Our Individualized Contributions
It is worth reiterating that this site was a collaborative effort that required full participation to achieve. However, as other ThinkQuest teams can surely attest to, division of labor becomes particularly important early in the process. We were fortunate to have efficient mechanisms of communication, but we still depended on individual assignments to bring this site into fruition. Here are our personal reflections and contributions:
As the leader of this ThinkQuest team, it’s exciting for me to look back on this website and see what we have created. It’s an honor to submit our site to the ThinkQuest competition and a joy to know that we have completed our goal successfully. At times, I had my doubts, but in the end, I am only proud of what we have done.
As team leader, I know better than anyone that we were in fact a team. I am indebted greatly to my fellow team members. They made my job easy. Matt went into depth on the topic of blogs. Anjit worked well in defining interactivity and outlining its emergence online. Lawrence channeled his inner debater and wrote about the pros and the cons of our changing internet and what it meant for all of us. Coulter worked with me personally for hours on end, proving to be a webmaster extraordinaire, a talented researcher and writer, and an always-available sounding board for my ideas. I thank them all for forgiving my late-night emails and tight deadlines.
In addition to my role as team leader, which involved coordinating communication, assigning tasks, and making sure we were on schedule, I felt it best to be heavily involved in researching, writing, and coding myself. I drew on my experiences with dynamic web technologies and supplemented them with many excellent web and print sources. I planned and wrote the technology section, though I was helped along by the presence of teammates willing to review, proofread, and comment on my work. It’s better because of you guys. Thanks. Having teammates who didn’t have the background I did made me make sure that I always stayed grounded and non-technical so that it was easy for readers to understand. I know there’s nothing worse than reading a confusing, technical text that sails above one’s head. I hope I avoided giving others this fate. I also designed our interactive section and was in charge of creating the crossword and quizzes with which users can test their knowledge.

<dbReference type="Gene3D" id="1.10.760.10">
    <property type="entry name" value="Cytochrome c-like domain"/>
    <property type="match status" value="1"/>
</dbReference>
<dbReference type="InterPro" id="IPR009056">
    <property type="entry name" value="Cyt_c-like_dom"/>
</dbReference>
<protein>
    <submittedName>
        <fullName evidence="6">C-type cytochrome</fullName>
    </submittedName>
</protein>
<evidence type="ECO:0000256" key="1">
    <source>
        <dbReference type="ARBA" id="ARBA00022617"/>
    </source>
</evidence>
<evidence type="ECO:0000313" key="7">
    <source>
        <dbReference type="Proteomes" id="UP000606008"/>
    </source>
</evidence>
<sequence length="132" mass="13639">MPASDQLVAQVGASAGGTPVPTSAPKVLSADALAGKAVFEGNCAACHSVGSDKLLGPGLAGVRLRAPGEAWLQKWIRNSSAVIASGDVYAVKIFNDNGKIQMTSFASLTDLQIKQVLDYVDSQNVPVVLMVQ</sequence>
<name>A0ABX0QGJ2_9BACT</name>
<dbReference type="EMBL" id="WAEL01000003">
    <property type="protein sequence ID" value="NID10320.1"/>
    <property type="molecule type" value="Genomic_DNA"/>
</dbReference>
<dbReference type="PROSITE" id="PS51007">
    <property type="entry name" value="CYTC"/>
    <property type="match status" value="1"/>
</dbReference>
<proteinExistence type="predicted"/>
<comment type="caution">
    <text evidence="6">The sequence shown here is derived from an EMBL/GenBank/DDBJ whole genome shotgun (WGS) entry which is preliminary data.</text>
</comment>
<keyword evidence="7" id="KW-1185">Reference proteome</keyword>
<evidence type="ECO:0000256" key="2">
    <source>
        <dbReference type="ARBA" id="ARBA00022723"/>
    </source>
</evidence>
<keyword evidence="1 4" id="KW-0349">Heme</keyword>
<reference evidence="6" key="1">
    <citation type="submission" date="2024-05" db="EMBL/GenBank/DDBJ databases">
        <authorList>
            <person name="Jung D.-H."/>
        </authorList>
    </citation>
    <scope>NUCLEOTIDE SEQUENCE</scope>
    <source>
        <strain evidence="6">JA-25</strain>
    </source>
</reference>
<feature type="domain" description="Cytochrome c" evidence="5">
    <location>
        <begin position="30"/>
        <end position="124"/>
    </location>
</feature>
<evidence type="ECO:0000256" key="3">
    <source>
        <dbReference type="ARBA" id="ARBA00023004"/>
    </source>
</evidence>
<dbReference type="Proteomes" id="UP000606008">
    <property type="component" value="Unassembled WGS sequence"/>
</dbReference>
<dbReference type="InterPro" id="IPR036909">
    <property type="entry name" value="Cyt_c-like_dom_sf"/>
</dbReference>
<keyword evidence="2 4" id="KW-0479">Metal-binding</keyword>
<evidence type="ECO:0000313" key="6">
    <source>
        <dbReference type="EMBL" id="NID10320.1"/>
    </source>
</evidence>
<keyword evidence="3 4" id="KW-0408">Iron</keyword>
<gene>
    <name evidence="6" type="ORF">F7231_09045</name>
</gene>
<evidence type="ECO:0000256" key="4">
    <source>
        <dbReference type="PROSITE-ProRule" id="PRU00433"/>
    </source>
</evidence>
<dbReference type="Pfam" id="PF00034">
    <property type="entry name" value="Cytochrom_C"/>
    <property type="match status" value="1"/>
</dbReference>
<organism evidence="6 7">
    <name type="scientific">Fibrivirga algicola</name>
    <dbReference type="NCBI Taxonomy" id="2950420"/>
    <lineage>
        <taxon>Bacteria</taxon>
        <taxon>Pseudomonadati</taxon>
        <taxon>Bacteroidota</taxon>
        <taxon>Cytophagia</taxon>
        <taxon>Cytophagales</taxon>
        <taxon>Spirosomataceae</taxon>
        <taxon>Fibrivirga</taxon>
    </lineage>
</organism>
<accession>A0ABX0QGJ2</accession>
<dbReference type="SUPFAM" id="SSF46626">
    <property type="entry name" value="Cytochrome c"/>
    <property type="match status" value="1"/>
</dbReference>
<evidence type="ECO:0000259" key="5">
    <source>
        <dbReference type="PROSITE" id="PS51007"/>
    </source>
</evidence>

We faced challenges in this project. As it was almost entirely student-run, we had to set almost everything up ourselves. We had full responsibility for topic choice, scheduling meetings, assigning tasks, creating a schedule and setting up reliable communication. Our eventual solution, relying mostly on electronic communication even those we all live in the same metro area, is a testament to the powerful tools of interactivity that are available online today.
Participating in ThinkQuest has been an educational experience, for reasons not only limited to the technical. In the past months, I’ve been a manager, researcher, programmer, writer, and designer. My teammates have each performed similar roles. We believe in hands-on learning, as we show with our case studies. I haven’t done anything that’s more hands-on than ThinkQuest, and, not surprisingly, I haven’t done anything that’s taught me more. I believe our work will enhance learning and understanding of an important global trend online and perhaps inspire some to jump right in to the exciting world of interactive technologies. I am proud of our site and I am deeply grateful to those at on the team, at school, and around the world, who made it possible.
ThinkQuest was a terrific experience for me. I had worked with Ben last year on a project devoted to explaining personal security in an easily digestable way; this web site arose from our mutual goal of explaining another rather complex technological development in a way that is accessible to a wide audience.
This ThinkQuest project was personally beneficial in numerous ways. First, I was responsible for web design and integrating our content into the layout. Thus, the project helped me to develop greater proficiency in HTML and CSS. Additionally, I was heavily involved in producing content for the site. I wrote pages on how to define online interactivity; the history of this development; social news; social bookmarking; music sharing; photo sharing; video sharing; and mobile networking. I also wrote case studies on many of the sites associated with these phenomena. I consider myself fortunate to have been involved in both the technical and written components of our site. Finally, I had an opportunity to take on a greater leadership role than I had in past projects.